Auto dealers and lenders keep tabs on CFPB again

LAS VEGAS — The federal Consumer Financial Protection Bureau has once again become more assertive, with auto lenders and their associations closely monitoring the agency’s activities.

Among the concerns of the new director of the CFPB, Rohit Chopra, is the rising cost of vehicles. This is mainly caused by a shortage of inventory, which in turn is caused by a global shortage of microchips.

Inventory shortages have led some auto dealers to charge thousands of dollars above MSRP for popular vehicles. This caught the attention of the CFPB, says Celia Winslow, senior vice president of the American Financial Services Assn.

“The CFPB wants to lower vehicle prices, but it has no control over dealerships, so it’s focused on car lending,” she told the annual vehicle finance conference. ‘AFSA, organized in conjunction with the National Automobile Dealers Assn. annual convention.

For auto lenders, such scrutiny potentially includes fees, repossessions, loan-to-value ratios (the amount financed relative to the price of a vehicle) and interest rates, she tells Wards.

In a presentation on federal auto loan issues, Winslow (photo below left) tells conference attendees that lenders who, for whatever reason, may choose to challenge the bureau on a particular issue that becomes untenable to them have no choice but to sue.

Litigation could be the only ultimate solution, she says, without specifying what potential future CFPB action could trigger this.

Still, she notes Administrator Biden. overall is not particularly focused on auto loans. He has other issues to deal with, including Russia’s war on Ukraine, inflation, COVID and the upcoming congressional elections, Winslow said.

But for lenders watching Washington’s regulatory activities, “CFPB is where it’s at,” she says.

The office, formed in 2011, is a product of the Dodd-Frank Act that Congress created following the collapse of the subprime financial sector of that era.

From the start, lenders and auto dealers worried about the CFPB because progressive Elizabeth Warren, before becoming a U.S. senator, was instrumental in founding the office and served as its first acting director.

Warren adamantly opposed the practice of dealerships adding one or more percentage points to indirect auto loans. Warren saw this as a scam.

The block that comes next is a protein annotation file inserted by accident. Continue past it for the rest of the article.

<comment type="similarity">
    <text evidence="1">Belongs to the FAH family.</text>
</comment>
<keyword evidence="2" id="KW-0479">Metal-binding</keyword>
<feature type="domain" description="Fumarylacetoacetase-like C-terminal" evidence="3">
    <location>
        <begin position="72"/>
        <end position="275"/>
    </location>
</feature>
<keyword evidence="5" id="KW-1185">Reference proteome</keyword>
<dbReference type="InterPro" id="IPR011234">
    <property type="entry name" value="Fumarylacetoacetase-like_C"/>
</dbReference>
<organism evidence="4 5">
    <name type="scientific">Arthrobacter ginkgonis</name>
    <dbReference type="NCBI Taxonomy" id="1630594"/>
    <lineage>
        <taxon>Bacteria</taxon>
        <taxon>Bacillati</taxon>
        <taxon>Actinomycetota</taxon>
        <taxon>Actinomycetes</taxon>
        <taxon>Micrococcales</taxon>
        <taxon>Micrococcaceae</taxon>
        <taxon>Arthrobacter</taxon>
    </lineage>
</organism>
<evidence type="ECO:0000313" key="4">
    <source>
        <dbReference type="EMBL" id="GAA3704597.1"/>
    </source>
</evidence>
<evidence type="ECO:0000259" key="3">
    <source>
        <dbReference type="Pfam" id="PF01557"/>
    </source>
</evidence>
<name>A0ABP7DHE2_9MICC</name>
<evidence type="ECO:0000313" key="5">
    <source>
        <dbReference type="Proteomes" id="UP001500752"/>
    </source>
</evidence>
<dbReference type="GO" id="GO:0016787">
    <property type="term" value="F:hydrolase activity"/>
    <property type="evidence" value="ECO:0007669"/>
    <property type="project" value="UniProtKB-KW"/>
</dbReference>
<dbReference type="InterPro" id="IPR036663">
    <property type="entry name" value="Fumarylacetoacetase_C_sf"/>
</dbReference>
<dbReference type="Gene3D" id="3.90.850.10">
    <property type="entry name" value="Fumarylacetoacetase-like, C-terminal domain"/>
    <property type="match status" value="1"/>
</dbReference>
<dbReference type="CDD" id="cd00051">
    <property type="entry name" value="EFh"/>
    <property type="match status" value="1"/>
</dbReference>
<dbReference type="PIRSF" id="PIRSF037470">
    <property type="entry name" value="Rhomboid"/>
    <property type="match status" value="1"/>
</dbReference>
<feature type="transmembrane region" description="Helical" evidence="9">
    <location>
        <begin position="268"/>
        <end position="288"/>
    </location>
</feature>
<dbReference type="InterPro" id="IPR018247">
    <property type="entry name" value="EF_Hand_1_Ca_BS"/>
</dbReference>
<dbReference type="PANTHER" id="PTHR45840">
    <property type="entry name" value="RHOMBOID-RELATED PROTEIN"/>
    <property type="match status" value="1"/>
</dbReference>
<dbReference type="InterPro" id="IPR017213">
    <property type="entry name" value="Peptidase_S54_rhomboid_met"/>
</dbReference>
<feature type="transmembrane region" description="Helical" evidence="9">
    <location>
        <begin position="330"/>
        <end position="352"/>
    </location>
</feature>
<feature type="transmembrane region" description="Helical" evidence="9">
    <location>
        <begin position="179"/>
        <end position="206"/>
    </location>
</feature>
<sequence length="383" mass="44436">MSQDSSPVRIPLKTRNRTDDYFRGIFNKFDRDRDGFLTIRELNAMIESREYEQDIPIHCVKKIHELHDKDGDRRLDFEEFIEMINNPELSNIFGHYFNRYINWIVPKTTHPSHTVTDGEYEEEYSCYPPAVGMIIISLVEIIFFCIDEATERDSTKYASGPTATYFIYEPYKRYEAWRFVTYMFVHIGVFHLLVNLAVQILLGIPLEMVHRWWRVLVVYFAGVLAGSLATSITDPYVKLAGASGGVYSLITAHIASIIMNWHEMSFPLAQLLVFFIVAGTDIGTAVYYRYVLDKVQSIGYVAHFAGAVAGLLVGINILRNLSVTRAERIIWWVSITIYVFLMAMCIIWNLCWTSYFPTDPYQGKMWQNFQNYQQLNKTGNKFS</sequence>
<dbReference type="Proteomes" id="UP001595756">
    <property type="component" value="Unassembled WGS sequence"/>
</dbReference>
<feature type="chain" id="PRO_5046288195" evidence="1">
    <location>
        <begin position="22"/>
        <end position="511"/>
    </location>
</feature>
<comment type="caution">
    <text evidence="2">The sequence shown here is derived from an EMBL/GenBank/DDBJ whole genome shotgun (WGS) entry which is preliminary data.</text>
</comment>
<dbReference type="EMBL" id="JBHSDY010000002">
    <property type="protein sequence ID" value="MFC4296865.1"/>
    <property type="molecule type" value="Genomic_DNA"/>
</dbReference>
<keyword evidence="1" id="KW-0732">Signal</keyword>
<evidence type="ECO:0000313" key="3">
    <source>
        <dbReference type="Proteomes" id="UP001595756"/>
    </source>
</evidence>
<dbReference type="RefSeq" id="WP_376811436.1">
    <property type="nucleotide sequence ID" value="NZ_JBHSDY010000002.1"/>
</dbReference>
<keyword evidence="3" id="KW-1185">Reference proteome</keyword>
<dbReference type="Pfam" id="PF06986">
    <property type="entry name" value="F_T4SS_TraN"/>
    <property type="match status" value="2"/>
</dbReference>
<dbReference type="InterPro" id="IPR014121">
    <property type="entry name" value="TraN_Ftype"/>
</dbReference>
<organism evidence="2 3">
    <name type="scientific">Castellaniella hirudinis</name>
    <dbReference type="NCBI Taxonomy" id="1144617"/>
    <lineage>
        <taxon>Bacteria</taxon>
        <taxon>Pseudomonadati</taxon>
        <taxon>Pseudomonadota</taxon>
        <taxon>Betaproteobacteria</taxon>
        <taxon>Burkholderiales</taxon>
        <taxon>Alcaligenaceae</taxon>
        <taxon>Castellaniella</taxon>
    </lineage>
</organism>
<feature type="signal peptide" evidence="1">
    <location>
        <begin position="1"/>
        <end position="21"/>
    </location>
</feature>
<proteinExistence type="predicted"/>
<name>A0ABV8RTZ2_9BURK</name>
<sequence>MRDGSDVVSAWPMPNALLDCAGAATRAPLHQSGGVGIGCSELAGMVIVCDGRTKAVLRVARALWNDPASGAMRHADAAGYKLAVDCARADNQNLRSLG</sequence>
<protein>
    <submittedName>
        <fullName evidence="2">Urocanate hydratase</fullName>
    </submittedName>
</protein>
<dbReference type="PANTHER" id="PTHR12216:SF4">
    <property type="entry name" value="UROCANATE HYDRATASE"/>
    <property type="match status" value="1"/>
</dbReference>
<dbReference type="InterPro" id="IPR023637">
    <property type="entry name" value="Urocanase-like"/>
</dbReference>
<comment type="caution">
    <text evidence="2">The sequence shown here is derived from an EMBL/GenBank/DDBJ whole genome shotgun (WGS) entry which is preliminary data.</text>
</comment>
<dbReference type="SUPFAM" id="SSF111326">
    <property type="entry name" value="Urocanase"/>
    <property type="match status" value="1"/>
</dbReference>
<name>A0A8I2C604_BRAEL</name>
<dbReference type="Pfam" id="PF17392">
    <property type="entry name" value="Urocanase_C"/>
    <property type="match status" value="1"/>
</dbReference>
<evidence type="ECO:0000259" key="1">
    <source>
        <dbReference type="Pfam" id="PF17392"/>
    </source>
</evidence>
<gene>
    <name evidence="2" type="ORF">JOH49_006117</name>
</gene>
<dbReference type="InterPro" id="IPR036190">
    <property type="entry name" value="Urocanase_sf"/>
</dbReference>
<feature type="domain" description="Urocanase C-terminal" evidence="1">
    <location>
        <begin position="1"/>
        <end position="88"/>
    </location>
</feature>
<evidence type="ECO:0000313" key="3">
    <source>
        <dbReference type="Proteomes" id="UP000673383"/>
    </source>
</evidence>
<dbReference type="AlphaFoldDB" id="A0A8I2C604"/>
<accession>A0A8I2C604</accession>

Her detractors saw her as polarizing. President Obama, faced with Republican pressure, chose not to make her the first director of the CFPB.

That job instead went to Richard Cordray, a former attorney general from Ohio. Under his leadership, the office cited alleged disparate loans that were unintentionally racially and ethnically biased.

Many lenders and their associations, including the AFSA, have questioned the accuracy of a CFPB disparate lending analysis that used people’s postcodes and surnames to conclude that biased lending was occurring.

For a time at the time, dealers and lenders viewed the CFPB as an almost existential threat.

But then Kathy Kraniger became a director under the Trump administration. President Trump was not a fan of the CFPB. During Kraniger’s tenure, the office became less crossover and more lender-friendly. Cordray had resigned in 2017, accusing Trump of undermining him and the office.

President Biden named Chopra to lead the office in October. He contrasts sharply with Kraniger.

Chopra is more of a determined crusader than even Cordray was, Winslow says. “He’s more active.”

He is a particular opponent of payday lending practices, which do not affect lenders and car dealerships. Nonetheless, Winslow says he’s someone both of these groups should watch.

Steve Finlay is a retired editor of Wards. He can be reached at [email protected].

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